Structure of the ACT Reading Section

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  • 0:01 Act Reading Structure
  • 0:51 Reading Passages
  • 3:21 Reading Questions
  • 4:43 Scoring
  • 5:52 Lesson Summary
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Lesson Transcript
Instructor: Elizabeth Foster

Elizabeth has been involved with tutoring since high school and has a B.A. in Classics.

Learn how the ACT Reading test is set up, what the questions are like, and how the scoring works, so you can approach it without fear and tackle the passages confidently.

ACT Reading Structure

The ACT Reading test tests your critical reading skills with a total of 40 multiple-choice questions: four passages with 10 questions each. The format of the test is pretty straightforward. But that doesn't make it easy, even if you're a real bookworm!

ACT Reading isn't really like reading you typically do for school or for fun, so it's good to know what you'll see on the test and how it all translates into the most important part: your score. In this lesson, you'll get an overview of the passages and questions, how your answers are graded and what it all means to you.

Reading Passages

On the test, you'll see four passages, one in each of the following subject areas:

Literary narrative or prose fiction:
Prose fiction means a short story or an excerpt from a longer work. Literary narrative includes everything under prose fiction, but it could also be a passage from a memoir or a personal essay. On the test, you'll get one or the other but not both.

Natural sciences:
This will cover a subject area like biology, ecology, geology or something similar. Think of a passage from National Geographic, and you'll come pretty close.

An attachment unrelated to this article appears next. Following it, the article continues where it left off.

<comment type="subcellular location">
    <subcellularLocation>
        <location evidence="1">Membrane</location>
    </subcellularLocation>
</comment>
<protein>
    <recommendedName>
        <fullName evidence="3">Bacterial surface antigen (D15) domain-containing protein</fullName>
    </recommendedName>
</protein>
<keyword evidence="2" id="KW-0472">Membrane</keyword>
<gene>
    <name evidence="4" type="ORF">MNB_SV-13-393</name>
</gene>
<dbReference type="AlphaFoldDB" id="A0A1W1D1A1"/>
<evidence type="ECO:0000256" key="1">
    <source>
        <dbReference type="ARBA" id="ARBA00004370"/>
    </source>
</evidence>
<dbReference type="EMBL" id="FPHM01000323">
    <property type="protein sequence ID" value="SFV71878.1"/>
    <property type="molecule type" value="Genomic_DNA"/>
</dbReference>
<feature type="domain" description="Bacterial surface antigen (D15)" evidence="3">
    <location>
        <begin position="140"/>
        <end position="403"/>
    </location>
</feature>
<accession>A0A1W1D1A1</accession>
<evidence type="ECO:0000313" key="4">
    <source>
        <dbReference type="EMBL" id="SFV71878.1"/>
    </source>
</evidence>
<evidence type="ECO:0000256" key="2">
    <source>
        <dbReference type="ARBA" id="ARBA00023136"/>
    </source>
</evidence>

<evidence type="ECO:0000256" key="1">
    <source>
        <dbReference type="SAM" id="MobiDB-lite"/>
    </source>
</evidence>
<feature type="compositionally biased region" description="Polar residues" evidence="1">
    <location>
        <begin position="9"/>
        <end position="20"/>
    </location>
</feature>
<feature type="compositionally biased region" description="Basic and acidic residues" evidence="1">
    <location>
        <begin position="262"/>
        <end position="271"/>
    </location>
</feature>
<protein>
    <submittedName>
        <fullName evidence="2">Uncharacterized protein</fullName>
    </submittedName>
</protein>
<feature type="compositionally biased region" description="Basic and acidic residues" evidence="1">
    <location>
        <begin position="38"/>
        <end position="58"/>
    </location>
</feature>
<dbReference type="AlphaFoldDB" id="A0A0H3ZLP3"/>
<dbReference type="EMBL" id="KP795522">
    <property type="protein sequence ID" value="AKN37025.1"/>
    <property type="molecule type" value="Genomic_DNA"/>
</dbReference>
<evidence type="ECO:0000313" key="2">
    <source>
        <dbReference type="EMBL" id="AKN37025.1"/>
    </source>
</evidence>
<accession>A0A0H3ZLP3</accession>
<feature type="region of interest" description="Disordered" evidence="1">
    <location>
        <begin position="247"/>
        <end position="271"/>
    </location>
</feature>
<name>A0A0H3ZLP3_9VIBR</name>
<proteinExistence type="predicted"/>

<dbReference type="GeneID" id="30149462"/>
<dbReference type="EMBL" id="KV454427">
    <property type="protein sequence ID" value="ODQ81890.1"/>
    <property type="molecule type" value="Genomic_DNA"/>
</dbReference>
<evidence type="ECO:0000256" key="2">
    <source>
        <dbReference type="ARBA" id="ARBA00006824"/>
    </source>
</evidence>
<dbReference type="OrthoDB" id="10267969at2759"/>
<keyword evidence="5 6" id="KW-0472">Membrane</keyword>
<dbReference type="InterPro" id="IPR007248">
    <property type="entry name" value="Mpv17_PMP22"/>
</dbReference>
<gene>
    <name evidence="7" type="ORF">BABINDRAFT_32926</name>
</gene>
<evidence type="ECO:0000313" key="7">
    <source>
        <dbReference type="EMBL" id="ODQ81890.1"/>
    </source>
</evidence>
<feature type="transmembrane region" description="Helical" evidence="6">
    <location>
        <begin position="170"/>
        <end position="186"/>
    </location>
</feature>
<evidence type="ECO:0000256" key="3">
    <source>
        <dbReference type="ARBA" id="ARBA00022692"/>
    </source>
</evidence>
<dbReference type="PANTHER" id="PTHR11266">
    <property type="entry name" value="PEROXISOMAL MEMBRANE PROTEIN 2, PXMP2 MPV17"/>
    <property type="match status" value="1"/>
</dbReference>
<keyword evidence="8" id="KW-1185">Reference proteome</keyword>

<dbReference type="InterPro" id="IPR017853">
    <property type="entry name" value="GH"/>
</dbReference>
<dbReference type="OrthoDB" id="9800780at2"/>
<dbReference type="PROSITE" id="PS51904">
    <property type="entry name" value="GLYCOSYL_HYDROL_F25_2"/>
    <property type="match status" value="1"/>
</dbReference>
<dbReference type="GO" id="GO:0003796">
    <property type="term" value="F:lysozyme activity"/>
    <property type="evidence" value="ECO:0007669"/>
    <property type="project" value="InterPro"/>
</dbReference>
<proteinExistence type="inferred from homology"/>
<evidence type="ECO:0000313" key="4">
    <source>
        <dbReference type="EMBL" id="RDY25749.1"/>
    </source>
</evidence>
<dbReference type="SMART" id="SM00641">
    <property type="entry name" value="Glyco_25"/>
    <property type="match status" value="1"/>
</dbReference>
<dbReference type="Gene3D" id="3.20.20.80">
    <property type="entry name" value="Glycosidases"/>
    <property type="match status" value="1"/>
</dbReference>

Social studies:
This will be political or social science - think history, politics, economics or psychology. The passage will read like something you'd find in a magazine like The Economist or Time.

Humanities:
This will be on a topic like art history, music or TV criticism or philosophy. Think of the New York Review of Books, an in-depth movie review or the arts section of a major newspaper.

Each passage will be labeled with the subject area, so you'll know straight away what you're dealing with. No one passage type is designed to be any harder than any other type. But some students do find that for them personally, certain passage types are predictably harder or easier. That's fine, and it's really helpful to identify which passages are your particular bugbears. On the real test, just skip past those and save them for last, so you get all the easy points first. This maximizes your score by raising the number of questions you have time to answer. If you have time, you can work on the really tough passage after you've already knocked out all the others.

Reading Questions

Now for the questions you'll see about these passages. Each passage will be followed by 10 multiple-choice questions with four answers each. The questions will ask you about what's stated or implied in the passage. You won't need to have any outside knowledge of the topic to score well. In fact, you shouldn't bring in any outside information. Sometimes the questions are designed to trap you into wrong answers if you try to use anything but the information in the passage. Don't try to outsmart the test; just use the information they give you.

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